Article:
are pleased to be in partnership with The
CV Centre, the UK's leading CV consultancy, in bringing
you a helpful range of graduate advice articles.
abroad can be a very rewarding experience - and also a very
challenging one. So it makes sense to spend some time carefully
considering whether it is the right option for you. It is
also a good idea to bear in mind that the application procedures
can be time-consuming and you may need to start planning as
early as the beginning of your penultimate year of study.
you begin to research the type of study you would like to
undertake abroad, you need to ascertain exactly what you would
like to achieve whilst you are abroad. Are you motivated by
the opportunity to undertake research with leading experts
in your field? Do you wish to gain further academic qualifications,
skills and languages? Or are you primarily searching for a
these points will of course affect the country you choose
to go to and the nature of the studies you undertake. Once
you have narrowed down your objectives it is then time to
embark on some thorough research to try to make sure that
your time spent abroad meets these criteria.
Student or Further Qualifications?
post-graduate study abroad, you will normally either go as
an informal research student or you will enter into a formal
course of post-graduate study. If you are considering taking
formal qualifications abroad, it is usually a good idea to
make sure that the qualifications you hope to attain will
be formally recognised within the country in which you intend
to work after your studies.
ideal world, the leading light within your subject would also
be based in the destination of your dreams. Unfortunately
this isn't often the case! It can therefore once again be
very useful to consider your objectives carefully. If language
skills and the cultural aspects of your destination play a
significant role in your plans and future career path, then
your choice of country may well take priority over your choice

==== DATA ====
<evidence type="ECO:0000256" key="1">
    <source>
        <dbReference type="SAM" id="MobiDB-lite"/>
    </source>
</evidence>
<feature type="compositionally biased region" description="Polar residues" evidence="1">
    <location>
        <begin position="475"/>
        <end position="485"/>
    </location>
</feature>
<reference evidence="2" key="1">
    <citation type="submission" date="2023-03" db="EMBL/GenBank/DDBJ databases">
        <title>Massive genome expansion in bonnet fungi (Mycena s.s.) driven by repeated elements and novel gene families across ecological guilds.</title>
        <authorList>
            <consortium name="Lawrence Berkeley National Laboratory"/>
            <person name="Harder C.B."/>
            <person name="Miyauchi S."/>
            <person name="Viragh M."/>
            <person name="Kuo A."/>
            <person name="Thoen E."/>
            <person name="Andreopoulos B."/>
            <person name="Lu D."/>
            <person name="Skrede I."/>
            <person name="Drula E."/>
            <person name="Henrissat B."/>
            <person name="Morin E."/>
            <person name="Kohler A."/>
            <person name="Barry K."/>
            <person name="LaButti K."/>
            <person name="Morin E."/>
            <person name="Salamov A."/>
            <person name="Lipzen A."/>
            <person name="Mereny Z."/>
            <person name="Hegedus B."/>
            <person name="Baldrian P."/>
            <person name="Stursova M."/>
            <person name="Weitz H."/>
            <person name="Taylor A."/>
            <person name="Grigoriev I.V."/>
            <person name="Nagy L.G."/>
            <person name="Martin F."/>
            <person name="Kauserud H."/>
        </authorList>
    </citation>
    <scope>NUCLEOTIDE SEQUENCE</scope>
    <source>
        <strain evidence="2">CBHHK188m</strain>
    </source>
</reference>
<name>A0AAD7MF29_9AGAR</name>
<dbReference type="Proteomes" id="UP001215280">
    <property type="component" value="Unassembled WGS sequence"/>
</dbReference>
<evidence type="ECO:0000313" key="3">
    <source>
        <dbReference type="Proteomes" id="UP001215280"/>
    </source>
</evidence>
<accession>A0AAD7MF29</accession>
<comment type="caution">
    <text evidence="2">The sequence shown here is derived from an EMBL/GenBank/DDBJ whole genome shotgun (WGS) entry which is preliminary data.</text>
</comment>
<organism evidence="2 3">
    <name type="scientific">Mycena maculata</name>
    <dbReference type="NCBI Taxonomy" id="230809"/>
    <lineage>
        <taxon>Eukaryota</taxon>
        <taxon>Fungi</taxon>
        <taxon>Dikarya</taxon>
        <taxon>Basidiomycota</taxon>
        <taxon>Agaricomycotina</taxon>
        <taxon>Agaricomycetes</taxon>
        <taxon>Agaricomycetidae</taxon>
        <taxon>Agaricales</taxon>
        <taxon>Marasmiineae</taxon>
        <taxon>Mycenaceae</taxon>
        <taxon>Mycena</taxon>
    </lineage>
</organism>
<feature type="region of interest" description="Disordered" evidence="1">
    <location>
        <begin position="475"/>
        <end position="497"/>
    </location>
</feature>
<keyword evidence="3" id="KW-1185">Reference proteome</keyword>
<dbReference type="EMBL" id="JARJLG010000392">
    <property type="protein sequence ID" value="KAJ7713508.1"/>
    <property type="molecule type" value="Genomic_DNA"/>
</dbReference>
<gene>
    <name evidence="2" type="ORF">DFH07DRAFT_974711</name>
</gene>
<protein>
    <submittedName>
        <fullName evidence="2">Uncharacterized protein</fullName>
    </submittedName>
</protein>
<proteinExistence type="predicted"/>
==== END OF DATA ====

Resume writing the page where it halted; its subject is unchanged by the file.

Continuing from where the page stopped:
of supervisor. However if you are focusing on increasing your
knowledge in your specialist area, then it may be far more
appropriate to plan your choice of location and institution
around the availability of experts in your field, or based
on the facilities available in different locations.
of course, also important to consider how your trip will be
funded - do you intend to apply for scholarships and grants,
or would you be able to cover the cost of transport, living
expenses and university fees yourself? If you are planning
to apply for funding, consider contacting the embassies of
the countries you are interested in studying within. Embassies
are often able to provide comprehensive lists of university
contact details along with information regarding the range
of grants and scholarships they administer. It is particularly
important to plan ahead when organising funding.
case study based on the experiences of a Japanese Mext Scholarship
Blum took a BA in Fine Art at the University of Newcastle
upon Tyne and decided to follow her interest in Japanese visual
arts by applying for a 'Mext' research scholarship for post-graduate
study in Japan.
of her penultimate year of study, she checked the application
procedures and deadlines with the Japanese embassy in London,
and then wrote to several fine art departments in Japan enclosing